Monday, July 20, 2020

Quarantine Goals – Couch to 5k


The last time Byron, Bob and I were out in a crowd of people was Sunday March 1 for the Washington Heights 5K (3.11 miles) run in New York.  Byron ran it with his brother Ryan and finished it quite respectably. 



And then the pandemic began in earnest.

As we quarantined at home, even though it was relatively cold outside, I encouraged Byron to continue his running training.  Byron had mentioned that he might want to run track next year at school so training would be important. Every few days Byron would go out and run with the dog. One day I went with him.  I found out his “training” consisted of running full speed for about 100 yards and then stopping.  I knew that if another 5k or longer was in his future, we needed to develop a proper training regime.

I found an app called C25K which stands for “Couch to 5k.”  It promised to get you from sedentary to running a 5k in 8 weeks and what’s more, it was free!  I decided to not only encourage Byron to do the program, but that I would do it as well.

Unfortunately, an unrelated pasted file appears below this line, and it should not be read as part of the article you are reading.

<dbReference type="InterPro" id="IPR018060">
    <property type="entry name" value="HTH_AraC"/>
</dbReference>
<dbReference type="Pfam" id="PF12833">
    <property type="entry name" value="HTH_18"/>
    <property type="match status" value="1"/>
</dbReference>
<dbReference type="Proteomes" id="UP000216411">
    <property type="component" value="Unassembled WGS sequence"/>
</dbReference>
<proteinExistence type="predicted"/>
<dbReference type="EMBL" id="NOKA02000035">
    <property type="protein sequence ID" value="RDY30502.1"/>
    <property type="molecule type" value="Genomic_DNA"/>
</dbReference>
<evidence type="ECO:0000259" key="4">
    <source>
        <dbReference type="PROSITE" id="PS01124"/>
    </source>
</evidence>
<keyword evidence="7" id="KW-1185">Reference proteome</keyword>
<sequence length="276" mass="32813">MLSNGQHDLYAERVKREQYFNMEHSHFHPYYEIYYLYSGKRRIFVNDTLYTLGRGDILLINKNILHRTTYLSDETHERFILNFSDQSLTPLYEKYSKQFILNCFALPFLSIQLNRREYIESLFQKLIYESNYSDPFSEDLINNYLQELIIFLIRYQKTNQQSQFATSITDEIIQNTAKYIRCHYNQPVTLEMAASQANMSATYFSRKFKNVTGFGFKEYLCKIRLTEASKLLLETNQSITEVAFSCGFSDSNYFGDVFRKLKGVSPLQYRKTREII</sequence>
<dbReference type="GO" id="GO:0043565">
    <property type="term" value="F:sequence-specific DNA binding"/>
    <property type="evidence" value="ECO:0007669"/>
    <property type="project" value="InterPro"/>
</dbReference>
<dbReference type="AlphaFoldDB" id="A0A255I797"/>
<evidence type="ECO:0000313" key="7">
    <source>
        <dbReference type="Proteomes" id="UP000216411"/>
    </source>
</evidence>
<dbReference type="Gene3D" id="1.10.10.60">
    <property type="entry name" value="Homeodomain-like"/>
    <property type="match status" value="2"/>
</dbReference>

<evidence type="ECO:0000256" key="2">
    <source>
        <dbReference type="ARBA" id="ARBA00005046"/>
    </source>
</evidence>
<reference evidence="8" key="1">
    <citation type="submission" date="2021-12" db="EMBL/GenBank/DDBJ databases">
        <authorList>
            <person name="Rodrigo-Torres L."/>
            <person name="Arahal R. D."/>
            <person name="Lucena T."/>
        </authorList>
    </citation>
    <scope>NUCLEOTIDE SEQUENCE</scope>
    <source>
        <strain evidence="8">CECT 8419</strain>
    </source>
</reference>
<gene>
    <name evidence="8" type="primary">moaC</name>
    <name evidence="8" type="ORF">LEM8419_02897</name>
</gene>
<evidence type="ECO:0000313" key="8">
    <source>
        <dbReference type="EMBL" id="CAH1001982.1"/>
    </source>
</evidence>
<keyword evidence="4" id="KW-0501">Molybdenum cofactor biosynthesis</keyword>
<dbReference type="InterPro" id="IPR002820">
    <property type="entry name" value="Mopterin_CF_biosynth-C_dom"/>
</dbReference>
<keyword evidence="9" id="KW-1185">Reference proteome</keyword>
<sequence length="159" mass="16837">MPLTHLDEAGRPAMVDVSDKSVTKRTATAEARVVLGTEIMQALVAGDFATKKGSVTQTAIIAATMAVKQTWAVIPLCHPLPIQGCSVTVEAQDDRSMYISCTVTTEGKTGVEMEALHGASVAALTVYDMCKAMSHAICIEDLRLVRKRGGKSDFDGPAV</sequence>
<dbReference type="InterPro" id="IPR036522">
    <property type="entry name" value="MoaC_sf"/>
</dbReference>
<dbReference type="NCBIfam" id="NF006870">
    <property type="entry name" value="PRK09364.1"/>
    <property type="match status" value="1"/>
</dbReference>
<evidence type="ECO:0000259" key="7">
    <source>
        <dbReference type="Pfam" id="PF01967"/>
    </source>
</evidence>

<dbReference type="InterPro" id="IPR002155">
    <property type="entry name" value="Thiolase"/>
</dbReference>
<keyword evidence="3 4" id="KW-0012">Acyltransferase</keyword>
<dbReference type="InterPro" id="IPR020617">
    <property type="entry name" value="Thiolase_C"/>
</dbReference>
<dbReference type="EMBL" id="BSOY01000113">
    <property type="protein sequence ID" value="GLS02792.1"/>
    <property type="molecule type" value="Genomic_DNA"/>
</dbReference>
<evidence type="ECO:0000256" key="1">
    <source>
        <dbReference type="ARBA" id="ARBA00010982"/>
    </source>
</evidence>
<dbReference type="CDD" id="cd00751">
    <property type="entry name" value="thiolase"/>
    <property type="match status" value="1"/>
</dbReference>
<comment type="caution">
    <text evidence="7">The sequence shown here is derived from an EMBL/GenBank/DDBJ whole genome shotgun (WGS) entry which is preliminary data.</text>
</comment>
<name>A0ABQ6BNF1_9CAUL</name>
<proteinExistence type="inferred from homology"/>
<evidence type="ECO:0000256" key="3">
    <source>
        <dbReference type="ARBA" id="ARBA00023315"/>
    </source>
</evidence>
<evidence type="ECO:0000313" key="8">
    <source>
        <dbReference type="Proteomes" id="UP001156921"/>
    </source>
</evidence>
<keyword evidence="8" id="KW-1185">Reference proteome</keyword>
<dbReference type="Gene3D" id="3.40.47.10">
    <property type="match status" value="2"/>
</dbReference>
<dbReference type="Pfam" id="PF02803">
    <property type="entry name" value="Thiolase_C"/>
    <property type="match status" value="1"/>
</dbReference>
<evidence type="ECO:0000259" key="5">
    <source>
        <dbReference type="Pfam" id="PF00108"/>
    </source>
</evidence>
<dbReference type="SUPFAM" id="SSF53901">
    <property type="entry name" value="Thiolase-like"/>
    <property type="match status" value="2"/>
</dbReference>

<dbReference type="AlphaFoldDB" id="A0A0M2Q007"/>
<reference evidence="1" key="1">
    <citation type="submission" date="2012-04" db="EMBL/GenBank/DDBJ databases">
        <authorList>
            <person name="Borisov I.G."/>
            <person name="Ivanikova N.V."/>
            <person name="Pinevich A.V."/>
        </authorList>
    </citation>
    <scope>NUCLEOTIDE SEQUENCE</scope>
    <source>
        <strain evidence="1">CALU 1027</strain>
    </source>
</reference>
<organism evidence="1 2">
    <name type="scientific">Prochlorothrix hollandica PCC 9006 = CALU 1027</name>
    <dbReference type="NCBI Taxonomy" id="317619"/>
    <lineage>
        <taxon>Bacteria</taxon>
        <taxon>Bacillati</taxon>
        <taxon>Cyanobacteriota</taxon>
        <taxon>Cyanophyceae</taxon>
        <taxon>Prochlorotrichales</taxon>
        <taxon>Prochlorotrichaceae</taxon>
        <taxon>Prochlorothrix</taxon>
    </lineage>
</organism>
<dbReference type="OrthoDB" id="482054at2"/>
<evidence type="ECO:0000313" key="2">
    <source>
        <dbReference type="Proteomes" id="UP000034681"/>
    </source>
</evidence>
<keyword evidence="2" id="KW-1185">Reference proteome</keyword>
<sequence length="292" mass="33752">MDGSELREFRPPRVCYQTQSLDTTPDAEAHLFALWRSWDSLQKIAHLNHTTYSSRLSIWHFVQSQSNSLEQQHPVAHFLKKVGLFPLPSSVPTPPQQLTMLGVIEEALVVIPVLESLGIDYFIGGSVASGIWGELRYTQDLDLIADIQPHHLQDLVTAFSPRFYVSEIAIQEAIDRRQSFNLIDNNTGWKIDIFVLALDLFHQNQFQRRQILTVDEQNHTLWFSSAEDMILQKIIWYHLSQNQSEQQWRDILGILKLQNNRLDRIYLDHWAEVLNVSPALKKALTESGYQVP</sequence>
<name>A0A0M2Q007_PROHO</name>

I ran track while in school but always the fast, short sprints.  I had tried to take up longer runs many times, but like Byron, I would run for 100 yards and then give up.  Now I was going to give it one last try.

Byron and I started the program on May 1, just as we were getting the most intense cabin fever after 6 weeks of lock down.

On our first day we were both euphoric.  It was so fantastic to be outside moving our bodies under the wide blue sky and just being with each other.  If you have a 13-year-old, you know how hard it is as a parent to spend any meaningful time with them in this digital age.  So this first outing was full of win-wins.  We talked.  We walked for 5 minutes, ran for 90 seconds, walked again and on like that.  The running part was tiring, and after the short runs we were both so grateful for the walks.